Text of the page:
Earnings warnings begin in earnest

Late yesterday, two of the largest American companies, Boeing (BA) and Chevron (CVX) warned on Q1 results. Almost anyone could have guessed Boeing is having a hard time. Global air travel is off sharply due to the recession and a number of airlines are expected to lose money in the first part of this year.

The airplane manufacturing and defense contractor said monthly production of the 777 will decline from seven to five airplanes per month beginning in June 2010. The 777 Dreamliner is Boeing's new flagship and has just started its delivery schedule to customers. Boeing's shares, which trade at $40, down by over half from their 52-week high, are likely to go lower.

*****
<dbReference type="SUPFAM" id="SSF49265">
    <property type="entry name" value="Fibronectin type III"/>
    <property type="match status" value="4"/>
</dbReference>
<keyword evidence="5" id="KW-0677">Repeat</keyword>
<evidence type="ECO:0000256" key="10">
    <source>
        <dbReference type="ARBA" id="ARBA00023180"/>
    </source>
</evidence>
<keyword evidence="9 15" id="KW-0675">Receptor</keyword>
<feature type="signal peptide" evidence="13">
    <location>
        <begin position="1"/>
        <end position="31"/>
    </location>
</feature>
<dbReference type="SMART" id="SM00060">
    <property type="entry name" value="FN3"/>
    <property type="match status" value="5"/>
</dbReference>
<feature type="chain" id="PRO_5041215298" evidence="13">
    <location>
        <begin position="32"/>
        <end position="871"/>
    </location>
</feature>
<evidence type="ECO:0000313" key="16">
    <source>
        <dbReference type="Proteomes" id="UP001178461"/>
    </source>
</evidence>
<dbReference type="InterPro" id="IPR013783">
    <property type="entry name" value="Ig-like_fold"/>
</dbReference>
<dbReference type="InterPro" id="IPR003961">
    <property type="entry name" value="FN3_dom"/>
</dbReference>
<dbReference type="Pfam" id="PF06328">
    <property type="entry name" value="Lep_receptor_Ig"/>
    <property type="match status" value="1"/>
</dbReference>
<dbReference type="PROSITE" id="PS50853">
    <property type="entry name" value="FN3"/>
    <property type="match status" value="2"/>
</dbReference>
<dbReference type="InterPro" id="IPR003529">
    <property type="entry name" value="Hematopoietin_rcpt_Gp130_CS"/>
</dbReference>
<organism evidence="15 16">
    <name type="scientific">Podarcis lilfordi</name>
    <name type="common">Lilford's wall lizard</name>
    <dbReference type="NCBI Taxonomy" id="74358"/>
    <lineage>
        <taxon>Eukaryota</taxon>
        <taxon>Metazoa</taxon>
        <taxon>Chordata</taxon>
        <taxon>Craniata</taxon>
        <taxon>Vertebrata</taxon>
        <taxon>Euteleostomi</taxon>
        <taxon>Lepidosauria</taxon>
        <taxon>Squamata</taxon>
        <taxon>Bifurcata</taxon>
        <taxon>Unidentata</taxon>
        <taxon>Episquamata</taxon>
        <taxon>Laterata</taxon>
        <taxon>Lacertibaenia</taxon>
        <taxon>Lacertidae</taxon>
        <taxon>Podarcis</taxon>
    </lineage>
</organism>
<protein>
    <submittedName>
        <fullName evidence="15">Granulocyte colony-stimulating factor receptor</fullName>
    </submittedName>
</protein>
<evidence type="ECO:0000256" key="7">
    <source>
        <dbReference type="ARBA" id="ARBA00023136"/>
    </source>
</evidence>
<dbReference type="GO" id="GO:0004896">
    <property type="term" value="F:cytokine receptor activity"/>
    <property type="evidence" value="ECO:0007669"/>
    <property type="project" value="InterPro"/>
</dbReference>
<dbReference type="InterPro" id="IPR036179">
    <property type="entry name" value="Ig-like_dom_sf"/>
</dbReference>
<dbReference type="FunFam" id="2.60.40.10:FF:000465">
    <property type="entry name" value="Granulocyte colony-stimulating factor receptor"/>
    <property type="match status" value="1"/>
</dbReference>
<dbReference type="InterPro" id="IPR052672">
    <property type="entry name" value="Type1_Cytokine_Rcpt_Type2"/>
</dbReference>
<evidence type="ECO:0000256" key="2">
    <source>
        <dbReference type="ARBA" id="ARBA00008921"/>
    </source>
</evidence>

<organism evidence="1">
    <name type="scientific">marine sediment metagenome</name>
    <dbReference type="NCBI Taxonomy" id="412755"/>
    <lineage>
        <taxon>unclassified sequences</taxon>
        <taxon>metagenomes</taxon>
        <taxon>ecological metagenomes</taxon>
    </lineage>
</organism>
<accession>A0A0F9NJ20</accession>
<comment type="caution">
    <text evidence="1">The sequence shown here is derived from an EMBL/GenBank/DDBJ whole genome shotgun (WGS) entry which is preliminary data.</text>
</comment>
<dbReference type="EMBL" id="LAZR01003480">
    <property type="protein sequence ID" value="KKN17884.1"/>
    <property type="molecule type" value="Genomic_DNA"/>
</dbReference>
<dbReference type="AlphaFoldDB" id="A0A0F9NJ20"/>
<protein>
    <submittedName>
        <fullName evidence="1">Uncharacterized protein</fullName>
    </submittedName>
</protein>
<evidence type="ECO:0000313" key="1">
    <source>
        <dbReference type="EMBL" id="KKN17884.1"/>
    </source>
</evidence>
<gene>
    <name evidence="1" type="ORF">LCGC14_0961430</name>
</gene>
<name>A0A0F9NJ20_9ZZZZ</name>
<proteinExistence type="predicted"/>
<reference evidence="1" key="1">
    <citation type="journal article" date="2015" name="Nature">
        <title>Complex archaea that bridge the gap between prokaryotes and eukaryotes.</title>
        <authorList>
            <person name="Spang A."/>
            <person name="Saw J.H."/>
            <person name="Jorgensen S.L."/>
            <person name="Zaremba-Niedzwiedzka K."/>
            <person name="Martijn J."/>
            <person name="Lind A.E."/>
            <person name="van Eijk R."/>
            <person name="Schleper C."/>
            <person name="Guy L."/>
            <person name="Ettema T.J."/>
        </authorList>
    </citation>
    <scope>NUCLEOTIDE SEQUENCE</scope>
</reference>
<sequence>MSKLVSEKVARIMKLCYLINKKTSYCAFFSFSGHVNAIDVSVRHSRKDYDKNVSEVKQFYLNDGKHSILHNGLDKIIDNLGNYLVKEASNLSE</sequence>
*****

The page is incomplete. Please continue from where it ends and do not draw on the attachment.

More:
Chevron's shortfall was also probably predictable due to the drop in the price of oil from last year. The company said earnings in its exploration business would be hurt by what it could get for crude and refining margins had been squeezed because of falling demand for refined products and chemicals. In its statement, Chevron said "that earnings for the first quarter 2009 are expected to be sharply lower than in the fourth quarter 2008. "

The one things about the statements from the two companies that might concern investors is that it has been broadly assumed that large companies had cut their earnings forecasts sharply because of anticipated poor results due to the slow economy.

It looks like some of the industrial giants did not cut enough. The market can't take much more of that.

Douglas A. McIntyre is an editor at 24/7 Wall St.

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